Which brings me to Tomorrowland. There have been many Internet postings complaining that the 1994 refurbishment of Tomorrowland into some sort of Flash Gordon spaceport amounts to an abandonment of the future. This isn't one of them. Ultimately, whether a person prefers the pre-1994 Tomorrowland with its sleek, minimalist design sensibility rooted in the 1960s, or the new version with it's deliberately retro-1930s/1940s/1950s stylings really depends on their own individual taste. However, I encourage you to take a look at the picture below and tell me which element(s) don't quite belong:
Could it be the GIANT FAKE ROCKS? What exactly was Disney thinking here? How do the rocks fit in with the whirlygigs and the radiator fins and the neon lights? They're as out-of-place in Tomorrowland as, well, a Frontierland cowboy. Compare the rocks with what used to be there before the 1994 rehab:
Now, I understand why the towers were taken down. They clashed with the retro-50s design aesthetic the Imagineers were going for, and they would have competed with the fancy-schmancy Tomorrowland sign that arcs over the entrance. But were the ridiculously fake rocks the best replacements Disney could conjure up? They have a distinctly Warner Brothers cartoon look, as if they're the divider between Duck Dodgers In The 25 1/2 Century Land and Road Runner and Coyote Land. And the thing is, they aren't a Magic Kingdom-only abberation. California's Disneyland has them, too:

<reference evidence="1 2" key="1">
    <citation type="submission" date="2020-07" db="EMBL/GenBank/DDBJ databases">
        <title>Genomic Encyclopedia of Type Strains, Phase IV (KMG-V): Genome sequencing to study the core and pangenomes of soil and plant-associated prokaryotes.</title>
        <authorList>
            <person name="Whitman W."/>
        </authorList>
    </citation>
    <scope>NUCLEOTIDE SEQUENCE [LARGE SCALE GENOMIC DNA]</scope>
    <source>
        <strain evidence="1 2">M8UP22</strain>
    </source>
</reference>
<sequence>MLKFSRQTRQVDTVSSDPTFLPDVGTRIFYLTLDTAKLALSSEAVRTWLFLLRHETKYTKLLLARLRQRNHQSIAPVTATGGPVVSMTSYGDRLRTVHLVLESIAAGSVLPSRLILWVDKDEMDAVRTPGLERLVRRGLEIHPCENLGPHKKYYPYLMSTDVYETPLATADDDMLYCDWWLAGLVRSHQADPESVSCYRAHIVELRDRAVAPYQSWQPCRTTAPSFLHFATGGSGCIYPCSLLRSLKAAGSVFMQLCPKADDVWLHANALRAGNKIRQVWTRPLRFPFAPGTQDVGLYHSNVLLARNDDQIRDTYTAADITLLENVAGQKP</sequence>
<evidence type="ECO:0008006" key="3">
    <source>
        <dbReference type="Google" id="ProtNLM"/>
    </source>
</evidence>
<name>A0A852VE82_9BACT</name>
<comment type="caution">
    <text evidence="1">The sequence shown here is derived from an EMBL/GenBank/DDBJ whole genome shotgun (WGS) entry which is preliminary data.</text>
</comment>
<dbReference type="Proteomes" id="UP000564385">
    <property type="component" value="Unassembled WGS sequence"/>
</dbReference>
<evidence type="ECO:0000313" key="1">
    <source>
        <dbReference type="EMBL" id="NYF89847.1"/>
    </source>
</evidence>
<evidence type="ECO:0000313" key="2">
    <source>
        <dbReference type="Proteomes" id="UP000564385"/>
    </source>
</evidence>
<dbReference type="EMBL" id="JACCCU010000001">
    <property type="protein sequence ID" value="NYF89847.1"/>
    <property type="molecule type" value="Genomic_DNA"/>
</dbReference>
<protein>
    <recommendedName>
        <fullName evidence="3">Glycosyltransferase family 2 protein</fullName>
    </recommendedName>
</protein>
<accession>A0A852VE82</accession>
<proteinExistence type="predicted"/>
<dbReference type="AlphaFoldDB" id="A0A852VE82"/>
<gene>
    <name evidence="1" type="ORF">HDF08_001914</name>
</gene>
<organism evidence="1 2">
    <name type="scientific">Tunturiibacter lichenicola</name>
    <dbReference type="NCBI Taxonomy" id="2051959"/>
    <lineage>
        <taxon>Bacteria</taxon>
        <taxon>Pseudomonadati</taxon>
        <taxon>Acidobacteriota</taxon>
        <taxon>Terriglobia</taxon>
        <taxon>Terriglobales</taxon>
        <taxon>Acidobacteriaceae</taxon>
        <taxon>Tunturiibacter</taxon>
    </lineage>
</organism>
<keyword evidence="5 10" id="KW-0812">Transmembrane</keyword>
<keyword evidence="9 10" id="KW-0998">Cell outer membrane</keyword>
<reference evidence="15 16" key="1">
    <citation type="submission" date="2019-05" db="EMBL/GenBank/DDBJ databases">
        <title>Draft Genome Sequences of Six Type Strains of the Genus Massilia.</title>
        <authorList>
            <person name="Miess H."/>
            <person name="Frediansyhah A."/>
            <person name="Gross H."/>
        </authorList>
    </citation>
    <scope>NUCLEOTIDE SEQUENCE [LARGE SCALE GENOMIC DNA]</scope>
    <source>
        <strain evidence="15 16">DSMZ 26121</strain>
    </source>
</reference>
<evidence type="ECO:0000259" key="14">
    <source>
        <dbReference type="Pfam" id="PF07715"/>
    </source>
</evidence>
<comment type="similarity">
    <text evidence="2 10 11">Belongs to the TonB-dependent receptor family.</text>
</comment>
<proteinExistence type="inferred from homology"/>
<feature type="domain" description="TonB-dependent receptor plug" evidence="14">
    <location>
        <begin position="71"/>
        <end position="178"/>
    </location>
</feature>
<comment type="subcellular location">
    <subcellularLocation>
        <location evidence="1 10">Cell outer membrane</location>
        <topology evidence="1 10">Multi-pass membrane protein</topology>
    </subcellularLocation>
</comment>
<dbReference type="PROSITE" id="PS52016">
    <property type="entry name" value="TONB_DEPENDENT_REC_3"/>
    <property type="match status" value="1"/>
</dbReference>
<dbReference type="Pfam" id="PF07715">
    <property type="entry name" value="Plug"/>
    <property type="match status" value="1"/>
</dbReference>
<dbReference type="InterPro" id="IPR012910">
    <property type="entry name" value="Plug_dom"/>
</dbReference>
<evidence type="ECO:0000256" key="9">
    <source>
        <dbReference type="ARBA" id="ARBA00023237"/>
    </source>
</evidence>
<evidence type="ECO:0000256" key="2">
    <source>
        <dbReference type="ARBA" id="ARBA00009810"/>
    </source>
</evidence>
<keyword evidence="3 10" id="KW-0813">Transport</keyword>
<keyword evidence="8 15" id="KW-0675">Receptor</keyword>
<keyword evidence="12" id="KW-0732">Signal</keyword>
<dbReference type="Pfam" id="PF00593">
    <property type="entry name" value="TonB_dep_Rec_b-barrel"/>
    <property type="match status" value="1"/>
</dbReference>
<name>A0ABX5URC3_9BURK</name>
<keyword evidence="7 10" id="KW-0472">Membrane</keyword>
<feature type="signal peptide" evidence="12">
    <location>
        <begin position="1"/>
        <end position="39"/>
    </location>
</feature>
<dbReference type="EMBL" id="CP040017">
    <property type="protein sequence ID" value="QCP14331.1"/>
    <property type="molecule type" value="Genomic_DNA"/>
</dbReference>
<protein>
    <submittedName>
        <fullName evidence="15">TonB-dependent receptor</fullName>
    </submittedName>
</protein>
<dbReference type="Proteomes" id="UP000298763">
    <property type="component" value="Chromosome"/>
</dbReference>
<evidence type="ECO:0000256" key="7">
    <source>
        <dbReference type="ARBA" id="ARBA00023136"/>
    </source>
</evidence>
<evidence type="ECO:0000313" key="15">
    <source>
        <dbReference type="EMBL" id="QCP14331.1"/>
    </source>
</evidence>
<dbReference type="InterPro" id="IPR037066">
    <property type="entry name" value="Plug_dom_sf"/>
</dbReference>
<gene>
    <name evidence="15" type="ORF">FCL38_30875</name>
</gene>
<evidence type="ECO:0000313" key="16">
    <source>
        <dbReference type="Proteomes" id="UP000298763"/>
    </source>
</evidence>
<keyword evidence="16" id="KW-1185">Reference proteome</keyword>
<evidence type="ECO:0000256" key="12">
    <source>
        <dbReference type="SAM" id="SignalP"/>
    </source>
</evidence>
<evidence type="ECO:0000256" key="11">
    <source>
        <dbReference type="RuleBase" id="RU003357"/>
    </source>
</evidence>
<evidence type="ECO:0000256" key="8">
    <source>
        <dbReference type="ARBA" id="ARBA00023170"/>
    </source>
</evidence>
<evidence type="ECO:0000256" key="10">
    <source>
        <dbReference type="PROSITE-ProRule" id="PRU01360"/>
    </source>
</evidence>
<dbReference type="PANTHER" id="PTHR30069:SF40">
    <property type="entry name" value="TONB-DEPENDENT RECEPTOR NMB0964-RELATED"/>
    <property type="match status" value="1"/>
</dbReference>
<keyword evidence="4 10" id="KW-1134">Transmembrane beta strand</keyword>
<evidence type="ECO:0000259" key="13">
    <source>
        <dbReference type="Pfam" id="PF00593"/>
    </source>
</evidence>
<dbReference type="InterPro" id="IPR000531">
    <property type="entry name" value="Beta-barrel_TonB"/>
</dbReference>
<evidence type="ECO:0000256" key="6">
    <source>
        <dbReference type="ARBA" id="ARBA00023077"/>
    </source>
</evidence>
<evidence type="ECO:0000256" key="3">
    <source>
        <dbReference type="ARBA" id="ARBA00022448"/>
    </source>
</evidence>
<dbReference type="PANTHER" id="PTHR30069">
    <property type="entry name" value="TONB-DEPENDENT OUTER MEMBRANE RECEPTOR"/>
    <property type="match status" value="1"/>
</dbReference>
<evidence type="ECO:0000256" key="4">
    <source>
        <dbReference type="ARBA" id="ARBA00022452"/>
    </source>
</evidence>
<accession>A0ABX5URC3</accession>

Clearly the fake rocks are an intended part of the design. What's the story behind this? Did Eisner have some kind of faux boulder fetish? Were a bunch of fake rocks fabricated for a planned Thunder Mountain expansion, then dumped in front of Tomorrowland when the project was canceled? What's really ridiculous is that Disney Imagineers are masters of making things look real. If Eisner wanted rocks, it wouldn't have been that hard for them to whip up something that looked like rocks instead of Looney Tunes come to life.
Or, if they really wanted to save money, they could have taken a cue from Tokyo Disneyland . . .
. . .and simply given the towers a new paint job. Would they still have clashed with the Flash Gordon radiator fins and neon lights? Sure, but not as much as the rocks.